The education of military elites
The Army of 2012 finds itself with similar challenges as its predecessors: how to provide units and organizations with knowledgeable leaders who are capable of ensuring success. This is especially difficult when faced with the requirements to support the Army Force Generation (ARFORGEN) model in the current operating environment. It is critical that the Army balance the immediate need for officers in the operational force with the longer term imperative to develop the senior officers who will lead and shape the future Army. Those senior officers should necessarily be a product of a senior level college (SLC) experience. To do otherwise harken to the assignment and education practices with junior officers of the Hollow Army. Some may challenge the assertion that the current process is not providing officers capable of succeeding at the strategic level. Clearly, some defense analysts and advisors as well as Members of Congress in their oversight role have made that assessment. Such are the findings of a recent congressional House Armed Services Committee study of professional military education.
The Oversight and Investigations Subcommittee conveyed that officers are serving in joint and service staff assignments without adequate educational preparation and that some operational commanders, including the Combatant Commanders, reportedly consider their staff officers lacking in certain critical abilities necessary to perform their jobs effectively. An expected challenge would be to question the value of senior level colleges as well as intermediate schools for those officers identified as high performers and possessing exceptional potential. If these officers are obviously talented and proven under the stresses of demanding assignments, it is worth asking what evidence exists that our schools would make them better. To answer such questions, the U.S. Army War College (USAWC) conducts a bi-ennial survey of general officers who receive its graduates.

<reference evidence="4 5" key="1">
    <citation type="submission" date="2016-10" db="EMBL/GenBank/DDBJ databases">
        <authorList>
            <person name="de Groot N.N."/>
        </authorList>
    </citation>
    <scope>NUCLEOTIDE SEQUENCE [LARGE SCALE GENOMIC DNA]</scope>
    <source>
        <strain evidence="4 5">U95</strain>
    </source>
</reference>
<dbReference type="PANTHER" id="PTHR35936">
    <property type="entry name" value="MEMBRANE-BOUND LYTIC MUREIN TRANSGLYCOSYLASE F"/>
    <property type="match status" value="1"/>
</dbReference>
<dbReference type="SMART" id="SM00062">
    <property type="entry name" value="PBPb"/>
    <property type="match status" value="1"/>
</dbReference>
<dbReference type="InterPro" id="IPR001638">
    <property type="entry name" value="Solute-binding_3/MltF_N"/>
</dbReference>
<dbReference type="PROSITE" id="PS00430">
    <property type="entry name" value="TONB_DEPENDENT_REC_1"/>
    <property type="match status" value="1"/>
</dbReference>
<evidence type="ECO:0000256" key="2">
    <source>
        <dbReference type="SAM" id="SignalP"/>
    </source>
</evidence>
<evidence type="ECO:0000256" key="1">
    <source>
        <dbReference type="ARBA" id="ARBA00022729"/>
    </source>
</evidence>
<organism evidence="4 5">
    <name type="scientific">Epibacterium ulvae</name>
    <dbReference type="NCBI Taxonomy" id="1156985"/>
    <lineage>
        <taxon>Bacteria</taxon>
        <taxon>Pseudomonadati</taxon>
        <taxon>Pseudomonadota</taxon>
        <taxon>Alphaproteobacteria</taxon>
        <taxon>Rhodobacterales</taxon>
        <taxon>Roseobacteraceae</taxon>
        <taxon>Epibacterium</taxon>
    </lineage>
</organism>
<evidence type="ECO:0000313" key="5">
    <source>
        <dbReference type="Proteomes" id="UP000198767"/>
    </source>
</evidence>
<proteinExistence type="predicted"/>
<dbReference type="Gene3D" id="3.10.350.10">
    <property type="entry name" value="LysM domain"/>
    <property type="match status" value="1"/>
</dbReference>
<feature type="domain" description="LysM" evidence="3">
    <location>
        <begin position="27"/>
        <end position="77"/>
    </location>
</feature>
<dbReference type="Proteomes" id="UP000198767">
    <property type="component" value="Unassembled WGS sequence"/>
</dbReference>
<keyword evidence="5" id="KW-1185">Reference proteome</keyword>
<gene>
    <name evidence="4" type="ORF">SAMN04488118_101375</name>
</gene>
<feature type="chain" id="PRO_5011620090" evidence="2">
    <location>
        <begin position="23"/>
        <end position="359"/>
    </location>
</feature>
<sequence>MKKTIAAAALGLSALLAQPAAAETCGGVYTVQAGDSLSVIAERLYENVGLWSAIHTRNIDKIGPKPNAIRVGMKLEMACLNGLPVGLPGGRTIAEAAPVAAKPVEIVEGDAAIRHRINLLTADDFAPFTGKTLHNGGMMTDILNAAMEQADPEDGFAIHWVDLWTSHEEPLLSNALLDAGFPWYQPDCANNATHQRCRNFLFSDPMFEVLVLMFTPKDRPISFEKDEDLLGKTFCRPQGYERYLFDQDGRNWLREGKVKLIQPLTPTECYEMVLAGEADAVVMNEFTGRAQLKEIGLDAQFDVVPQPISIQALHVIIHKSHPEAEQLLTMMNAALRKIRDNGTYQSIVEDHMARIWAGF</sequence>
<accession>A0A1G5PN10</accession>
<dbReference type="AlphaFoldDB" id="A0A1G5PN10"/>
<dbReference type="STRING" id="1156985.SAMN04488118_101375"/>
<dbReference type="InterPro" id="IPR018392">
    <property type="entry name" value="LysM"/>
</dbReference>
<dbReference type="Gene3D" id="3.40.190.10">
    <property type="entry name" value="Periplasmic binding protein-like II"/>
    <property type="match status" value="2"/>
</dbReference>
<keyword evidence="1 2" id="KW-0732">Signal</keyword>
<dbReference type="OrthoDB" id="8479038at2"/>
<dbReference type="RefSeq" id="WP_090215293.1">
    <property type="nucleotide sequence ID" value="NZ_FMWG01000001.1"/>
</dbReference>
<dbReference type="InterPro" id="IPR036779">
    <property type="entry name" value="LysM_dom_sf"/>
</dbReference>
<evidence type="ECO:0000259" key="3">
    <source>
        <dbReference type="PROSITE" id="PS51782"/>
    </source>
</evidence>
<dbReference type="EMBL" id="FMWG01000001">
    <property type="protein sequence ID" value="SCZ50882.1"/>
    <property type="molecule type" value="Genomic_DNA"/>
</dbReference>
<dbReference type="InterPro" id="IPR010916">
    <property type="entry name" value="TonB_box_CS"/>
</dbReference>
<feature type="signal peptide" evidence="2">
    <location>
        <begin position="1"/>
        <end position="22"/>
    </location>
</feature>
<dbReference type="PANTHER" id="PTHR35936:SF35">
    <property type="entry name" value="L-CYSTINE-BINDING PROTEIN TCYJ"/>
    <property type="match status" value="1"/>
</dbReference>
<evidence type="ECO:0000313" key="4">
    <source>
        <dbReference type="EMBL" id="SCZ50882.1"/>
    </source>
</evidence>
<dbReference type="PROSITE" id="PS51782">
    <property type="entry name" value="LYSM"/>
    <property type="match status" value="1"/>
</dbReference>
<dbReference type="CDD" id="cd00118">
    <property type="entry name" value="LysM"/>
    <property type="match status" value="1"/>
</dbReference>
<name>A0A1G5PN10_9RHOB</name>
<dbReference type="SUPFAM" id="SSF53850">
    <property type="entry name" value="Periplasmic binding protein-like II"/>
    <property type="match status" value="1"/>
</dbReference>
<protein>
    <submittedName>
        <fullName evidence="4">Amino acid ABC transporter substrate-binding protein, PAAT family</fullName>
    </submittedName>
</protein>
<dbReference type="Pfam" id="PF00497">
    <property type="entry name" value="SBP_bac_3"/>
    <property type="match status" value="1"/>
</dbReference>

While it may be the case that high performing officers could be successful regardless of whether they attend a senior level college, it is difficult to dismiss the value of education in preparing for strategic level responsibilities. As additional evidence to support this claim, it is useful to remind ourselves of the role of continuing education in a myriad of professions such as medicine, law, education, science, and public administration. It is therefore compelling that military professionals would benefit from advanced education, which places extensive training and experience in context and develops the faculty for judgment in ambiguous environments. We have learned from the experiences of the 1970s, 1980s, and now in the 21st century that education is essential for developing officers and that timing the delivery of education assists in the development of competencies that ensure better performance in assignments requiring those abilities. It is important then to examine how these lessons are reflected in the current practices and culture of the Army.